EU chloralkali output slows as markets weaken

EU Cl2 Jul12.pngChloralkali production is an excellent indicator of market direction in the short-term. Unlike petrochemicals, cellrooms can quickly reduce or increase operating rates. This is essential for efficient operation, as the price for electricity can change every 30 minutes.

Thus as the above chart of European chlorine production shows (based on Eurochlor data), demand seems to have fallen sharply in June (red line):

• It fell to 760KT, equal to June 2009
• H1 output was thus down 3% versus 2011 levels

Operating rates also fell sharply to 73.5%, compared to 77.5% in May.

Producers are clearly anxious to avoid the experience of H1 2009, when caustic soda stocks jumped 44% between January – April, as end-user demand tumbled during the financial crisis.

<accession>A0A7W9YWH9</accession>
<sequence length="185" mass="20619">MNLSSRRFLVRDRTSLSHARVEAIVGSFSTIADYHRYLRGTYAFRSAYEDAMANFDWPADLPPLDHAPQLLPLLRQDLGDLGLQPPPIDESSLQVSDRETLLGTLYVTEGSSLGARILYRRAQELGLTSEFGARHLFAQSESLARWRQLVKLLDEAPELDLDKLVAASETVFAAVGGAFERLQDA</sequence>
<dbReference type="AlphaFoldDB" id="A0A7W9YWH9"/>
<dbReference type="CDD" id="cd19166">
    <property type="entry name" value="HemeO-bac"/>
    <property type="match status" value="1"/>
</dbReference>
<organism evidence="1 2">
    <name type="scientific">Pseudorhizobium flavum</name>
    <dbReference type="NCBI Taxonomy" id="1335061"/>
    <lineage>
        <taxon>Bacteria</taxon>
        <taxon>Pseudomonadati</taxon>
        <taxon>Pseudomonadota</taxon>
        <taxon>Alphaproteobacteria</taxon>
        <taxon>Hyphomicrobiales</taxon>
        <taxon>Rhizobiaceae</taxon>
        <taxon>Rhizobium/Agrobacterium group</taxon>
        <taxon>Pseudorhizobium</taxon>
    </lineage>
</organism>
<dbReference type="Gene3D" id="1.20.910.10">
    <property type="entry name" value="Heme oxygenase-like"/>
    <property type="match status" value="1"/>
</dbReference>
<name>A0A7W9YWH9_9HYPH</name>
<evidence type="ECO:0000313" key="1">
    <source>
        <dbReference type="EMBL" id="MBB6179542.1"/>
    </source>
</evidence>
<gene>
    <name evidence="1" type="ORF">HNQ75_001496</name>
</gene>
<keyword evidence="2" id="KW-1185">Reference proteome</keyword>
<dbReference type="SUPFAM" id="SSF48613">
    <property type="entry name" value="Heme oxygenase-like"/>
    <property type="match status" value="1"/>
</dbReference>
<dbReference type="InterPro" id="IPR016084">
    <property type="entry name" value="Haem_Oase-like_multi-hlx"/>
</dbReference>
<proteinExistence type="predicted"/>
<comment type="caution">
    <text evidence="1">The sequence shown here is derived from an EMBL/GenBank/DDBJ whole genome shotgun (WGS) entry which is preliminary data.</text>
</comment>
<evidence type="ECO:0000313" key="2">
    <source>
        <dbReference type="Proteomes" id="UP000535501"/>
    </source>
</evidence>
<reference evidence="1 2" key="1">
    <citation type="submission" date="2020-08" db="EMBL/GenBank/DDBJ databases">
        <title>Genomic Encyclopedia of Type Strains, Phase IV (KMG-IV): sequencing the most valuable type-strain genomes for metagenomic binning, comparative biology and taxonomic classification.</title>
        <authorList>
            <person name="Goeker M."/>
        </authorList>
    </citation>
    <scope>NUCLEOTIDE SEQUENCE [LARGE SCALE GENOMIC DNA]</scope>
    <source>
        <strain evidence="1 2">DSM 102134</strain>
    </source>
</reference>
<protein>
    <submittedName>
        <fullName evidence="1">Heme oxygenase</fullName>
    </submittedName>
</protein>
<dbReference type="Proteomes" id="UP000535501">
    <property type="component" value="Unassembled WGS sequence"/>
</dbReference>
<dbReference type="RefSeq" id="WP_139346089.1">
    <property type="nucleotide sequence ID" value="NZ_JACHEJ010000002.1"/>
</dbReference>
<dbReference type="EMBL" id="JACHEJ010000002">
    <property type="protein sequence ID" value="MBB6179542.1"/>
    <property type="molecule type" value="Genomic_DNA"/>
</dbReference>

Their quick response suggests EU demand is weakening quite fast, as the Eurozone crisis continues. Equally, it confirms the slowing export trend, as China’s downturn continues.

About Paul Hodges

Paul Hodges is Chairman of International eChem, trusted commercial advisers to the global chemical industry. He also serves as a Global Expert for the World Economic Forum. The aim of this blog is to share ideas about the influences that may shape the chemical industry and the global economy over the next 12 – 18 months. It looks behind today’s headlines, to understand what may happen next in critical areas such as oil prices, China and Emerging Markets, currencies, autos, housing, economic growth and the environment. Please do join me and share your thoughts. Between us, we will hopefully develop useful insights into the key factors that will drive the industry's future performance.

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